Islands of Civilization - The Abbey

We've all heard of, Westminster Abbey. A treasure house, of paintings, glass, textiles and other artefacts. A place for daily worship with close links to the monarchy.

The first European Abbey was built in 529 on a rugged peak of Monte Cassino, Italy by St. Benedict, founder of western monasticism. It was given the title of Abbey because the monastery's authority were abbots or abbess.  The term Abbey is often used instead of the word monastery and has historically been Catholic.

The world was a terrifying place back then, these were the dark ages, government was weak and unruly. People congregated to the safety of these Abbeys. A large Abbey served as administrative, intellectual and spiritual centre. Some housed over a thousand people, several hundred monks, servants and guests.  The entire Abbey would be surrounded by a defensive wall of brick and stone since they held much wealth and were easy targets.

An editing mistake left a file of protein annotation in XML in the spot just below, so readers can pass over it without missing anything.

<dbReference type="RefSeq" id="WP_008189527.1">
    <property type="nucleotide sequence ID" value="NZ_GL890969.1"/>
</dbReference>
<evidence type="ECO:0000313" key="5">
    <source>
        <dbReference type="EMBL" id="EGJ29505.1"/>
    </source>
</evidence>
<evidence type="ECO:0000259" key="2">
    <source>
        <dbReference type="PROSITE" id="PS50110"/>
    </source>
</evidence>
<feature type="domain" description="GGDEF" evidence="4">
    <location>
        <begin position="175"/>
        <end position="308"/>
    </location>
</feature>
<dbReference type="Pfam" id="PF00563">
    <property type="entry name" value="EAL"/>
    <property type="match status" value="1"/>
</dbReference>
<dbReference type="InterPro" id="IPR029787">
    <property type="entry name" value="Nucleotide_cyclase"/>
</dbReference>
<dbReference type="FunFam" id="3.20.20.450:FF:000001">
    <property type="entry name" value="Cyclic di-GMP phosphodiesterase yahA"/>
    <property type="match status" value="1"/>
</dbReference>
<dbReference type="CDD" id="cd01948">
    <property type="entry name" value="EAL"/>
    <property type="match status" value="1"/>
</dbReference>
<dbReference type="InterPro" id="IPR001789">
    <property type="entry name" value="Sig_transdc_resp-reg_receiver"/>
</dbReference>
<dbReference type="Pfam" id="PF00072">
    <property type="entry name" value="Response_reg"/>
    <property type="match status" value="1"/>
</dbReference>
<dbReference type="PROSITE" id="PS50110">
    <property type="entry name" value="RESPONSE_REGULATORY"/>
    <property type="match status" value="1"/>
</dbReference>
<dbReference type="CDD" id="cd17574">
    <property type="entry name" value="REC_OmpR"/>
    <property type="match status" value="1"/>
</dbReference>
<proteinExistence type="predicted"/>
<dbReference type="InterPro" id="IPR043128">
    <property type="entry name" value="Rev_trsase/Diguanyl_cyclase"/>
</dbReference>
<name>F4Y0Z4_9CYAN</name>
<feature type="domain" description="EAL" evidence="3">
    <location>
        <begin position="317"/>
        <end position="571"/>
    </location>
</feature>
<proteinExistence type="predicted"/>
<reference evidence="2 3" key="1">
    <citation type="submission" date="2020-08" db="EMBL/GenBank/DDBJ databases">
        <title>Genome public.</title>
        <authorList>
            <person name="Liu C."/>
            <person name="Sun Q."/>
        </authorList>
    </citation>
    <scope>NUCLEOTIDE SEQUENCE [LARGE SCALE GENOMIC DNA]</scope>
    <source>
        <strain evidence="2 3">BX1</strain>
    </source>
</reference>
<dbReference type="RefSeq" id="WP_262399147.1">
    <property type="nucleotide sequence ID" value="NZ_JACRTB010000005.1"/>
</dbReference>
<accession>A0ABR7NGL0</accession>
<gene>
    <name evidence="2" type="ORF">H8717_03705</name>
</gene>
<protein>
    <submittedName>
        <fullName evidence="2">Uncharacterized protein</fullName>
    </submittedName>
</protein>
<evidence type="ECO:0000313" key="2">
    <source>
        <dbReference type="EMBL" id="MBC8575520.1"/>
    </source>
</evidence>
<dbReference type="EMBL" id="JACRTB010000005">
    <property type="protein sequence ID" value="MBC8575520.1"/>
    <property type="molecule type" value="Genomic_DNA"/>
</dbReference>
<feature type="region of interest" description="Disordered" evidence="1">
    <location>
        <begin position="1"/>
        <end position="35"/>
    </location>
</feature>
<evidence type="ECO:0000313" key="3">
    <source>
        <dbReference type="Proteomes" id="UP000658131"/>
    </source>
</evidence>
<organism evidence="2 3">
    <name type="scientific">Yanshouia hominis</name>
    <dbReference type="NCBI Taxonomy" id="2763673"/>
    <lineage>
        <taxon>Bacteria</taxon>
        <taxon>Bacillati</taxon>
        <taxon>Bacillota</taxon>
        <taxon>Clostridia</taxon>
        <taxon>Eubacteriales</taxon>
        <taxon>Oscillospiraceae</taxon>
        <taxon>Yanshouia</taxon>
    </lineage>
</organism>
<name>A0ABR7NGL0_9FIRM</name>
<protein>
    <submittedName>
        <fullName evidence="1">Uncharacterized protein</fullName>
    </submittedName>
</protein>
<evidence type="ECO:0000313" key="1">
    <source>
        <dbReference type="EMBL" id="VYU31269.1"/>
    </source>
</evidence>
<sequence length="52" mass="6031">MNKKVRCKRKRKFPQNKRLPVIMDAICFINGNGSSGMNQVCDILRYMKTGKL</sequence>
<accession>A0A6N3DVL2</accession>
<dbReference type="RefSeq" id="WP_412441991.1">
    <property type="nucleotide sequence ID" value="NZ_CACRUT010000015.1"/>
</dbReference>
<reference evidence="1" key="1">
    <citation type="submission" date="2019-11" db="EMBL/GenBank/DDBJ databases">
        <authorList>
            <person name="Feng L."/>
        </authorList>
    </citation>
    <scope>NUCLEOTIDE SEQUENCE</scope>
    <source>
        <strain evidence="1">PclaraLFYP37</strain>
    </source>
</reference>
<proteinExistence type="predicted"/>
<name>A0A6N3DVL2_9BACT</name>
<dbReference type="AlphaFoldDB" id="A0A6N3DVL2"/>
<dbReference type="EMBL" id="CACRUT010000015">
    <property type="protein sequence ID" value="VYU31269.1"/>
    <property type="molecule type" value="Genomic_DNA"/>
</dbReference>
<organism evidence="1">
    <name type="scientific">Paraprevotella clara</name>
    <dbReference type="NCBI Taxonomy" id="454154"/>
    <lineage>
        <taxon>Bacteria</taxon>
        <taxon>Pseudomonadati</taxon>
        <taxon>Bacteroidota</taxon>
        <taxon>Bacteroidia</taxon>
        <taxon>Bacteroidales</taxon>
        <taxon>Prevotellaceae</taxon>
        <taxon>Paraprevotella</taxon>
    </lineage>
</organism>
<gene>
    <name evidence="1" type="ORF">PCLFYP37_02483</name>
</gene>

Henry VIII dissolved monasteries, and most were destroyed never to be rebuilt.

The elaborate buildings that made up the Abbey consisted of a Church, the centre of the Abbey.  Life revolved around church and prayer. The Chapter House, which dealt with the daily running of the Abbey. The Infirmary, to house the sick and aged Monks. The Abbots personal house, a Dormitory for the monks to sleep, a kitchen where they cook meals and a Refectory where they ate, a Hospice where the monks offered free food, for the poor, and the Cellarium, where they stored food.  All these buildings were attached together by cloisters of hallways and corridors. The Abbey was surrounded by farms to supply food, a graveyard and usually had their own pond to fish in. 

Most Abbey's have long ceased to function as an abbey, in some cases idle for centuries.

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